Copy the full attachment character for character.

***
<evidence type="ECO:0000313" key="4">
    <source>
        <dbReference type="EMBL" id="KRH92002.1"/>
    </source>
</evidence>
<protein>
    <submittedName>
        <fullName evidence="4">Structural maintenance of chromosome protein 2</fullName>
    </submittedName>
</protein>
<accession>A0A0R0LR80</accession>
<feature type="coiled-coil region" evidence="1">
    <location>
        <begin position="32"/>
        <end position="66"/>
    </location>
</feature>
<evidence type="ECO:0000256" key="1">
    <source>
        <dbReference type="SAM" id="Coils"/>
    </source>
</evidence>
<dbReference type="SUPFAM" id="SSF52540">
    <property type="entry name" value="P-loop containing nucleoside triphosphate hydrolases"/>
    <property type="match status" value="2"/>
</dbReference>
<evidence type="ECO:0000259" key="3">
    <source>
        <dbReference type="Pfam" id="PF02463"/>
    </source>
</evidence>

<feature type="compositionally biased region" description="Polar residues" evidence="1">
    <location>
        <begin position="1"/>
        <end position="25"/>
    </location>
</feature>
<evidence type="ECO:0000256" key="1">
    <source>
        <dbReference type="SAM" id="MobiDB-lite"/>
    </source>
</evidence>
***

<evidence type="ECO:0000313" key="4">
    <source>
        <dbReference type="EMBL" id="KRH92002.1"/>
    </source>
</evidence>
<protein>
    <submittedName>
        <fullName evidence="4">Structural maintenance of chromosome protein 2</fullName>
    </submittedName>
</protein>
<accession>A0A0R0LR80</accession>
<feature type="coiled-coil region" evidence="1">
    <location>
        <begin position="32"/>
        <end position="66"/>
    </location>
</feature>
<evidence type="ECO:0000256" key="1">
    <source>
        <dbReference type="SAM" id="Coils"/>
    </source>
</evidence>
<dbReference type="SUPFAM" id="SSF52540">
    <property type="entry name" value="P-loop containing nucleoside triphosphate hydrolases"/>
    <property type="match status" value="2"/>
</dbReference>
<evidence type="ECO:0000259" key="3">
    <source>
        <dbReference type="Pfam" id="PF02463"/>
    </source>
</evidence>

<feature type="compositionally biased region" description="Polar residues" evidence="1">
    <location>
        <begin position="1"/>
        <end position="25"/>
    </location>
</feature>
<evidence type="ECO:0000256" key="1">
    <source>
        <dbReference type="SAM" id="MobiDB-lite"/>
    </source>
</evidence>